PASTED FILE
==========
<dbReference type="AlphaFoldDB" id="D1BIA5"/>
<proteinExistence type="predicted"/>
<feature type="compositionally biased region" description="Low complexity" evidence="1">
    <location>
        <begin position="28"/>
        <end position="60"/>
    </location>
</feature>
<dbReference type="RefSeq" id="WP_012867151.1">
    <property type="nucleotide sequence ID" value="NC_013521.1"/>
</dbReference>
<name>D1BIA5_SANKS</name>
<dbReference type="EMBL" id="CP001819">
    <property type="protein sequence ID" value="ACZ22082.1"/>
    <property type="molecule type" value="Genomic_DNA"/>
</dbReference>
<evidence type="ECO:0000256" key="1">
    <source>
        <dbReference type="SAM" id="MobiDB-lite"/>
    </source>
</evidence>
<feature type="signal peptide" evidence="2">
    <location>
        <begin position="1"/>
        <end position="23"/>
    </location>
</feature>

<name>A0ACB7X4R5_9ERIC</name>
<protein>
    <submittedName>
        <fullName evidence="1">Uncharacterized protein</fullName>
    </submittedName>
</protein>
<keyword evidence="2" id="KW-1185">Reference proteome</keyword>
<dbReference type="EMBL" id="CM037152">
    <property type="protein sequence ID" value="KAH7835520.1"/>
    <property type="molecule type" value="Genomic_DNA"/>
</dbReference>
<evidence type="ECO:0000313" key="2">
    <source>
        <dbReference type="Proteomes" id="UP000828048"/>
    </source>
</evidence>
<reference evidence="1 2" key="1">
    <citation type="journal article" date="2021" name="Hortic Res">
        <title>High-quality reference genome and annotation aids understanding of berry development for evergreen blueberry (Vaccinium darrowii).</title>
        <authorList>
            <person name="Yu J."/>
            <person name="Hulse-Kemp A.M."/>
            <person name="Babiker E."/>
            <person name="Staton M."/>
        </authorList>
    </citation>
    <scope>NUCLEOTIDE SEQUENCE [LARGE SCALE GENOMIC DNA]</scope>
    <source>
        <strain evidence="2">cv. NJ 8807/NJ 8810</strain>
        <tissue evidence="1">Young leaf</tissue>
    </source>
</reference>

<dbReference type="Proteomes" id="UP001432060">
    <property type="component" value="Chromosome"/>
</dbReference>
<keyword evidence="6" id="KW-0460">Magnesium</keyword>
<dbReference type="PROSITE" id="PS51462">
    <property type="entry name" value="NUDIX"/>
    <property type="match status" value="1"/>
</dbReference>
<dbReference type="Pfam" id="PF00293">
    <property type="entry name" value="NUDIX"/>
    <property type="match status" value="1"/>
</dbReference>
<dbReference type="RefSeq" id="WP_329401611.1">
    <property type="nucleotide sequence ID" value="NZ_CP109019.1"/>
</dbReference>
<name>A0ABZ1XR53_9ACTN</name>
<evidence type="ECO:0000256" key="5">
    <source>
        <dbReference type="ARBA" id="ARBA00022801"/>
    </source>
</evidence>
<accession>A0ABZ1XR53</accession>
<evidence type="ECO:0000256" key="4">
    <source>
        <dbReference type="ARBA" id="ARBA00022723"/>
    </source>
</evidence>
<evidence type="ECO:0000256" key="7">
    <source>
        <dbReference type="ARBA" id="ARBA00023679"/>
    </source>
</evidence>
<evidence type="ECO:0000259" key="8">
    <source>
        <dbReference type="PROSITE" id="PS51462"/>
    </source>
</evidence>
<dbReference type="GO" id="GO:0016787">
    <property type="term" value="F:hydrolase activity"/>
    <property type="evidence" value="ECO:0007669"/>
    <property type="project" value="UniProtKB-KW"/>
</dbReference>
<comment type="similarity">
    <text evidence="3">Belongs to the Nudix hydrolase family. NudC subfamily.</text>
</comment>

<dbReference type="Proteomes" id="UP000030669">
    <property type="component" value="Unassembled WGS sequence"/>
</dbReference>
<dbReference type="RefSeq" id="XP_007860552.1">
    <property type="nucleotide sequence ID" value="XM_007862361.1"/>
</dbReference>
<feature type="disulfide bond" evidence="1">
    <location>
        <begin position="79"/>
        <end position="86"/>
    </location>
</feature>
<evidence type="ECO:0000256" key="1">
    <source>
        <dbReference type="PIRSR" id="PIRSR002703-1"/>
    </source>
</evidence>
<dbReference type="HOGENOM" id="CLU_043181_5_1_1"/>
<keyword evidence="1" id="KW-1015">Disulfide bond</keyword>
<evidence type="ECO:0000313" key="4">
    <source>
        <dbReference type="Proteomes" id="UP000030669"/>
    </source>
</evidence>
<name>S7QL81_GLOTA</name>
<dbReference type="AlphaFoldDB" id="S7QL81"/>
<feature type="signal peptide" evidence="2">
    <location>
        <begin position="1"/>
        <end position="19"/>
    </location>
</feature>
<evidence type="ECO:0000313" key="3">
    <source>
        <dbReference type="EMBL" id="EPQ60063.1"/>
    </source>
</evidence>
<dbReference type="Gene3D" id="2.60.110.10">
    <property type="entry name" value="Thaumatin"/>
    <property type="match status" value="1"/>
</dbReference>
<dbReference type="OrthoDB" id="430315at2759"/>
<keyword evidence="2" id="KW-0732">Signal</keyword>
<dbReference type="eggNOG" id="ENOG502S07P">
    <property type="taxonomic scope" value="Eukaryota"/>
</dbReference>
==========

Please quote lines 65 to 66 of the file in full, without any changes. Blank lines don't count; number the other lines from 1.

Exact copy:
    <property type="entry name" value="NUDIX"/>
    <property type="match status" value="1"/>